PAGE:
The Election Assistance Commission was established in 2002 to serve as an information clearinghouse on election administration, among other things. It administered $400 million in grants to help states conduct elections during the COVID-19 pandemic. It also provided information on in-person and absentee/mail voting, and more.
The EAC could report more clearly on how the grant money was spent. For example, we found issues with how states and the EAC categorized about 20% of the spending, making it hard to consistently determine how states spent funds. We recommended the EAC assess how it administered the grants to find ways to improve.
What GAO Found
The U.S. Election Assistance Commission (EAC)—established to serve as a national clearinghouse of information on election administration, among other responsibilities—shared information on a range of topics to help state and local election officials conduct elections during the COVID-19 pandemic. For example, it shared information on in-person voting, absentee/mail voting, and contingency planning. It also established National Poll Worker Recruitment Day and developed graphics as part of a related public awareness campaign (see fig.).
U.S. Election Assistance Commission (EAC) National Poll Worker Recruitment Day Graphic
The EAC administered CARES Act grants by obligating funds and overseeing how states spent the funds, in part by reviewing states' grant reports to check how states spent funds to respond to the pandemic. It also reported information to Congress on how states spent approximately $326 million in grant funds, and to a committee overseeing the response to the pandemic on the specific activities undertaken by states using these funds.
The EAC identified and addressed some issues with its administration of CARES Act grants. For example, while administering CARES Act grants, the EAC revised required grant reporting forms to more clearly align with requirements and to address difficulties some states were having with narrative questions on the forms. The EAC and GAO identified other issues with administration of the grants. For example, GAO found issues with how states and the EAC categorized expenditures involving nearly 20 percent of the total reported spending nationwide. As a result, in the EAC's annual grant expenditure report to Congress, states' expenditures for similar or the same items or activities could be included under multiple categories, making it difficult to consistently determine, by category, how states spent the grant funds.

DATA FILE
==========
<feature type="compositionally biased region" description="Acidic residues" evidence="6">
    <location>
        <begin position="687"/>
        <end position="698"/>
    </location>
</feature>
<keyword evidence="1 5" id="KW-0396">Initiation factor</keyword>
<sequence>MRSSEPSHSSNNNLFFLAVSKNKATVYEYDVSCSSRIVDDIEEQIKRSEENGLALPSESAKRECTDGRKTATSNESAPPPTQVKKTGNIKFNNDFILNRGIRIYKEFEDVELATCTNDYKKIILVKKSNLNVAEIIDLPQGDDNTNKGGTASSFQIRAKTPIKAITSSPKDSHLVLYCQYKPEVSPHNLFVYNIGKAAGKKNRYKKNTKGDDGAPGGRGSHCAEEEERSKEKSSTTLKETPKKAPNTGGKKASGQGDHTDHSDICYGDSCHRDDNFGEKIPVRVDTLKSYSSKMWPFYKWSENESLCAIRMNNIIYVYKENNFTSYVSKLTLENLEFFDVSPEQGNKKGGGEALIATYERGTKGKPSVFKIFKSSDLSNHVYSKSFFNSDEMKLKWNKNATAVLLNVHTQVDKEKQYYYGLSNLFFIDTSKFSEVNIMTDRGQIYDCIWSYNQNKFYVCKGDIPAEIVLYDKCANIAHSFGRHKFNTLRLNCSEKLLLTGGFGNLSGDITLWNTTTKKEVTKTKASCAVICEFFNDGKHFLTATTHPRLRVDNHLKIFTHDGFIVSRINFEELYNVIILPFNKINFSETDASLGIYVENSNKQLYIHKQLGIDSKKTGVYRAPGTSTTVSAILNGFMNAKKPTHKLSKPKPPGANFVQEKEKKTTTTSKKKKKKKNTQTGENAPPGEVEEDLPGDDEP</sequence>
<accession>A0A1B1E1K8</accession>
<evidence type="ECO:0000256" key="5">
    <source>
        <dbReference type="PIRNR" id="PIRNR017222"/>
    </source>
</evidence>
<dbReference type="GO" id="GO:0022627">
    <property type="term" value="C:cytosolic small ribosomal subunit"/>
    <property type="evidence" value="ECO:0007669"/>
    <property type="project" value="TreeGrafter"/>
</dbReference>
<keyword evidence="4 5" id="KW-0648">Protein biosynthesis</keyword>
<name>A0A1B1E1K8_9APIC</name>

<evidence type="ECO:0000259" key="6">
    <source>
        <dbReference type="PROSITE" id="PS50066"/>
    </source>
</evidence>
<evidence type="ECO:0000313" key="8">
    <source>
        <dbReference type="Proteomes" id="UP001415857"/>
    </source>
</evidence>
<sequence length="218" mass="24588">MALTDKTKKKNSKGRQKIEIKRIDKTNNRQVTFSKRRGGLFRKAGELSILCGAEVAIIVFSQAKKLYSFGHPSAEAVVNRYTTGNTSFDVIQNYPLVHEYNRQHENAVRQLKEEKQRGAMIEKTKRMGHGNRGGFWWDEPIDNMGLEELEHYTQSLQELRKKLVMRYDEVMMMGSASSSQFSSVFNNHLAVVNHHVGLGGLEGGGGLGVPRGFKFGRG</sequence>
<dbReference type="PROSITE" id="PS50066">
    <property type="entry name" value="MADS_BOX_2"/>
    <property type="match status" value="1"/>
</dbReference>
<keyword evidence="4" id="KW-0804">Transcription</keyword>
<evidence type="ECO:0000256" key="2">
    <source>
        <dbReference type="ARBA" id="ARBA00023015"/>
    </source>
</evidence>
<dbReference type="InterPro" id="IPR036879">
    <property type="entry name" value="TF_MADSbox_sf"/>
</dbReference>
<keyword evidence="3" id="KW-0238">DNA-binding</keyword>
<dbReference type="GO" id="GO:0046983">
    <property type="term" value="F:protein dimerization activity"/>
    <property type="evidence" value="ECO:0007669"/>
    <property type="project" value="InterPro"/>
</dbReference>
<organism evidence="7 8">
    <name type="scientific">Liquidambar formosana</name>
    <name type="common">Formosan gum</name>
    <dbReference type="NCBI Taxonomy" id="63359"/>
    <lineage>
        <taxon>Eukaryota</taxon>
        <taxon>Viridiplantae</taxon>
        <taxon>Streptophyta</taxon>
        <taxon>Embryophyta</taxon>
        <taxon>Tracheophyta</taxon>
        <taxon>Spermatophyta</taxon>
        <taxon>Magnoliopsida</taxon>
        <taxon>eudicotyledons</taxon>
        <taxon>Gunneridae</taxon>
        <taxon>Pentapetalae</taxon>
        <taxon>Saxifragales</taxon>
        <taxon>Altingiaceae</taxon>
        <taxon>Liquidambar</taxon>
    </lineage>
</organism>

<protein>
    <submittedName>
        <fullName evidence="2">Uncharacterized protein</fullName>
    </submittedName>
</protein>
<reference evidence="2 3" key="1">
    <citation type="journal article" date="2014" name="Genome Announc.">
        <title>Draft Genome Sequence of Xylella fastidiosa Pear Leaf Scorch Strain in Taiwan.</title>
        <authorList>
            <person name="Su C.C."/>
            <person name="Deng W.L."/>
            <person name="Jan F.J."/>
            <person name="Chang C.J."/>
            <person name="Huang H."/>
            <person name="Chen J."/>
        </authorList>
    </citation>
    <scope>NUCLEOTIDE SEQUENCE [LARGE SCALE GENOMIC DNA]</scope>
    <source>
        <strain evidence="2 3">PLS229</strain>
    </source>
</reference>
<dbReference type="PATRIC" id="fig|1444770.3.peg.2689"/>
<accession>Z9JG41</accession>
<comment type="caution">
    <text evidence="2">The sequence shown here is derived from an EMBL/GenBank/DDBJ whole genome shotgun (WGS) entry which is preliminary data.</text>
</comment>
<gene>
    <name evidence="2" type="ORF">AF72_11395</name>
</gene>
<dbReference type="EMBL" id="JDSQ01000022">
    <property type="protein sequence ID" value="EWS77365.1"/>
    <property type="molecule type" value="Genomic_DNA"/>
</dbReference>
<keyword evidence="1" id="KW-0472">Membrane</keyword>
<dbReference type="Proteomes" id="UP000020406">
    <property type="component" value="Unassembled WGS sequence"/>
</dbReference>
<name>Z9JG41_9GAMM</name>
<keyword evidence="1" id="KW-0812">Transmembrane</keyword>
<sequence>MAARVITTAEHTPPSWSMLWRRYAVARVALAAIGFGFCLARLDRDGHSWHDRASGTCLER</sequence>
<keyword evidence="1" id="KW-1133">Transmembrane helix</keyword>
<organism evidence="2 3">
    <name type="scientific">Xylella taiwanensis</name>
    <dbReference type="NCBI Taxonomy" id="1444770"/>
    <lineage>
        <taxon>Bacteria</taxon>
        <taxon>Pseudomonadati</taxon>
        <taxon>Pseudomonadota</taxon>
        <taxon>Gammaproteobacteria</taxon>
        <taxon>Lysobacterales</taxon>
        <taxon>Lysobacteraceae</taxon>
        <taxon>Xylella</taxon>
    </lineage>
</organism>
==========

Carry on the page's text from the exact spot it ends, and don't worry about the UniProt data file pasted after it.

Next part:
However, the EAC has not yet assessed its administration of CARES Act grants and documented lessons learned. According to EAC officials, assessing the administration of these grants could identify lessons learned beyond those that officials identified while administering the grants. Additionally, the EAC could document and implement any lessons learned. This could help improve the EAC's administration of ongoing or future grant programs, particularly in the event of a future emergency.
Why GAO Did This Study
During the 2020 federal elections, the EAC administered $400 million in grant funds provided by the CARES Act to help states prepare for and respond to the COVID-19 pandemic.
The CARES Act included a provision for GAO to report on its ongoing monitoring and oversight efforts related to the COVID-19 pandemic. This report (1) describes information that the EAC provided to state and local election officials for conducting elections during the pandemic, (2) describes how the EAC administered CARES Act grant funding, and (3) examines the extent to which the EAC assessed its CARES Act grants administration. GAO reviewed information on the EAC's website on conducting elections during the pandemic and interviewed EAC officials regarding processes for developing and distributing this information. GAO obtained and reviewed the EAC's data on CARES Act grant expenditures, grant guidance for states on expending and reporting funding, and materials the EAC used to review state reports. GAO also interviewed EAC officials regarding grant administration procedures.
GAO recommends that the EAC assess its administration of CARES Act grants to document any lessons learned and, to the extent practicable, implement applicable lessons. The EAC identified ongoing and planned steps to assess and implement lessons learned from its administration of CARES Act grants.
Recommendations for Executive Action
|Election Assistance Commission||The EAC should assess its administration of CARES Act grants to document any lessons learned and resources needed for improving grants administration. (Recommendation 1)|
|Election Assistance Commission||The EAC should implement any applicable lessons learned, to the extent practicable, arising from assessing its administration of CARES Act grants. (Recommendation 2)|